Many foreign managers believe that with the right product and price they can easily sell to any South Korean company. This may be the case in Europe and USA, but does not always hold true in South Korea as well as many other Asian countries, where relationships play a crucial role, when it comes to business. The product, profits and everything else comes secondary. Therefore, if you do not or cannot establish good personal relationships with a large network of people, it is either very difficult or impossible to do business in South Korea. Trust, personal relationships and contacts as well as the sense of honor are the primary foundations of Korean business ethics. Reading this might not seem surprising since this may also be the case in your country, but trust me, Koreans take it to the next level.
Until recent decades written contracts were extremely rare. Most business arrangements were based simply on verbal agreement and the shake of hand. As a result, South Koreans spend a big portion of their time expending and nurturing their personal relationships. Doing that is still one of the crucial things for survival of your business.
So how does this effect foreign businessman? As you may guess it, they need to adapt. It is essential that they schedule business dinners and drinking nights into the time frame of their plan. And if that means drinking until 4 am on a Monday night, well you got to do what needs to be done.
You should also keep in mind that establishing a strong relationship might take time. Although you might want to set up a business as soon as possible, please do not try to rush it. The more you try to rush a decision or activity, the slower the process will be and the greater the likelihood that your efforts will fail.
Believe many foreigners possess, is that meeting the president of a company and getting his approval means smooth sailing process from then on. This is not the case. Many managers (lower, middle and upper) who actually run the company will feel like they are being bypassed and will be therefore less cooperative. Sometimes to the extent that the business will never get off the ground.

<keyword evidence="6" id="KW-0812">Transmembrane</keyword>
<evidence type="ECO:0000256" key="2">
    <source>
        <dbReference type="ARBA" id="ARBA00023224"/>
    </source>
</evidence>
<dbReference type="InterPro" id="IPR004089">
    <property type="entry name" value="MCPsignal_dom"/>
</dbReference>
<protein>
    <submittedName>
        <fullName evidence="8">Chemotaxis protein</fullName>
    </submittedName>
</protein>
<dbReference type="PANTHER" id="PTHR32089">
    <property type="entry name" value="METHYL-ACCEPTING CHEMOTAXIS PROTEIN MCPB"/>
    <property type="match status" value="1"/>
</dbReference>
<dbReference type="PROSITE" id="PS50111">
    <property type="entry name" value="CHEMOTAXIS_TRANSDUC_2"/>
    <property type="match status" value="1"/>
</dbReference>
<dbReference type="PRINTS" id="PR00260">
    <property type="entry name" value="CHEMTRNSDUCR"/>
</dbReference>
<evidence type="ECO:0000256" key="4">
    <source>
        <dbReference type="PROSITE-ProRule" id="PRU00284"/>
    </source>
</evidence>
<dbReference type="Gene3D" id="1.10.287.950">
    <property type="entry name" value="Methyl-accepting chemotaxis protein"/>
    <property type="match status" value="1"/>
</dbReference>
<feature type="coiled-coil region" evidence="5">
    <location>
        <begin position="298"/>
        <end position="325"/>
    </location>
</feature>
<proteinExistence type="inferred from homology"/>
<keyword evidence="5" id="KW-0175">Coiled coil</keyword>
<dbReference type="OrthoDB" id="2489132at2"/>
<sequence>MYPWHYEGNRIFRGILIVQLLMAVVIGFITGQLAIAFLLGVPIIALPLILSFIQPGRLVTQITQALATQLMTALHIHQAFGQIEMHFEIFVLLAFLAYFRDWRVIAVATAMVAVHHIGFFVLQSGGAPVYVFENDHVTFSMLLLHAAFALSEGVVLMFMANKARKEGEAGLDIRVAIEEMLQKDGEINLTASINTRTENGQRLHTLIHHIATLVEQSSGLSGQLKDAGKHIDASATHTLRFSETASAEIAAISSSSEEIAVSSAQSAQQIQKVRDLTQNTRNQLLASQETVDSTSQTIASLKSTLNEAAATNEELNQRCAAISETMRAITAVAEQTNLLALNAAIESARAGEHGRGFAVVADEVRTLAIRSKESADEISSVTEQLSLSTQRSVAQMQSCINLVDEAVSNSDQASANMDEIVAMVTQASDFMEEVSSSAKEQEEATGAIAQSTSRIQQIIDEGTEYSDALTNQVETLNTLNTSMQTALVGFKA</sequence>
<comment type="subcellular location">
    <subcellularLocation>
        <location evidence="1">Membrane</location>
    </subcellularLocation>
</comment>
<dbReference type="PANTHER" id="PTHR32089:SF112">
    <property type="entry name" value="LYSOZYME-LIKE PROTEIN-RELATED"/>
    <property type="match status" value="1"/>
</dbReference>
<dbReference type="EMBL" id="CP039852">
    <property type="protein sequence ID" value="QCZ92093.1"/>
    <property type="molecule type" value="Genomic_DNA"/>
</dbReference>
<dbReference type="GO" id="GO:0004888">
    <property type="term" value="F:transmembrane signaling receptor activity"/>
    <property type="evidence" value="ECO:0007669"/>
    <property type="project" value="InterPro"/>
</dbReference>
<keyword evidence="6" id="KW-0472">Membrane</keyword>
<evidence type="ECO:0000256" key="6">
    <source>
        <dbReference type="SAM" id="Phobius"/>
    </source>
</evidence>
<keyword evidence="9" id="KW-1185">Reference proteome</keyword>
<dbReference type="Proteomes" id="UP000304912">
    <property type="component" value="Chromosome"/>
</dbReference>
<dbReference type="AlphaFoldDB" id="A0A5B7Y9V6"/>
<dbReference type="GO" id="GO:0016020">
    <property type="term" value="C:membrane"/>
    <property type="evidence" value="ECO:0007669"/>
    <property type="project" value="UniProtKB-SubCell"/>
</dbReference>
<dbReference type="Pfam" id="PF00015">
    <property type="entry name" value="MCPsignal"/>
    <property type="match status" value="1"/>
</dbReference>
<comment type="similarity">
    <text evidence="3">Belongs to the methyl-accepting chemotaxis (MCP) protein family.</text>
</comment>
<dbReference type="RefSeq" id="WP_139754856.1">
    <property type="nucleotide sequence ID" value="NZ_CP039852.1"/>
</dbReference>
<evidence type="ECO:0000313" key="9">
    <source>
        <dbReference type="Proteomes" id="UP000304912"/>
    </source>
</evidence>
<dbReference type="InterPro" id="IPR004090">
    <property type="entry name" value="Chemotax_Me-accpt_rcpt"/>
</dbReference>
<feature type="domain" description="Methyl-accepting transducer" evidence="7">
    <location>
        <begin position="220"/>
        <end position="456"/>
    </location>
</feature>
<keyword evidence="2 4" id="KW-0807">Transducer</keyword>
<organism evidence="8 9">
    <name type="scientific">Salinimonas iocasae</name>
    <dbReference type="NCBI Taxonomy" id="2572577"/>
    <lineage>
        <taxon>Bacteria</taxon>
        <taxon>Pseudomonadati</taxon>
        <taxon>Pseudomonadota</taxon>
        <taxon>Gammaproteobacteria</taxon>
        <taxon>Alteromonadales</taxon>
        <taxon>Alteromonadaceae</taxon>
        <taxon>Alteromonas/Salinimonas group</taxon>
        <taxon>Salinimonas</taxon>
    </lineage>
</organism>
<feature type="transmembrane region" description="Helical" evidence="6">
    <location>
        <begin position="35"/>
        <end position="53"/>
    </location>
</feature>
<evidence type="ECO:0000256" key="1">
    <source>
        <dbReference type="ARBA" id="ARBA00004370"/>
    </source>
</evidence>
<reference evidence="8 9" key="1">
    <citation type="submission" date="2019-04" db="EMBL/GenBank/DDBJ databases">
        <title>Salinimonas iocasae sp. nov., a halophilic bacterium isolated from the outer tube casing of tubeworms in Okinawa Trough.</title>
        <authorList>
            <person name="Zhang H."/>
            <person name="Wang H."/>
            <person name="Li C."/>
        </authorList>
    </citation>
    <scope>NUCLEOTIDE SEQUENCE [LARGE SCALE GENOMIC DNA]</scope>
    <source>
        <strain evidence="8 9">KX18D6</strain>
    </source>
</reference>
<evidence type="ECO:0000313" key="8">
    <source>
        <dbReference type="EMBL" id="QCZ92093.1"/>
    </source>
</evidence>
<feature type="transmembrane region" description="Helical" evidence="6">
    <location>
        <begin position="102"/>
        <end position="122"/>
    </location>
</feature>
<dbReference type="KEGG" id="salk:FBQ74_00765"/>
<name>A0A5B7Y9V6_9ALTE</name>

Consequently, I would recommend you to establish relationships with various managers. More importantly threat them with the same respect as the president of the company. This applies to all the companies, even the once that are still in hands of their founders and where it seems that they are the once making all decisions.
In addition, you need to figure out what are the personal ties between the managers and director or the president. In Korea, personal ties such as kinship, the same school, the same birthplace or marriage often play bigger role than seniority, rank or other factors and may influence on who actually runs the company and how it’s run.
Finally, Koreans tend to run their companies as an extension of their large family, which means that they often make decisions that are based on purely personal considerations. Although, Korean organizations are changing in various different aspects, when it comes to personal relationships, the situation is staying the same. As far as I see it, they are not likely to change this system anytime soon. Therefore, adaptation is the only option you have. Learn how to cope with it and it will serve as your competitive advantage over other western organizations.
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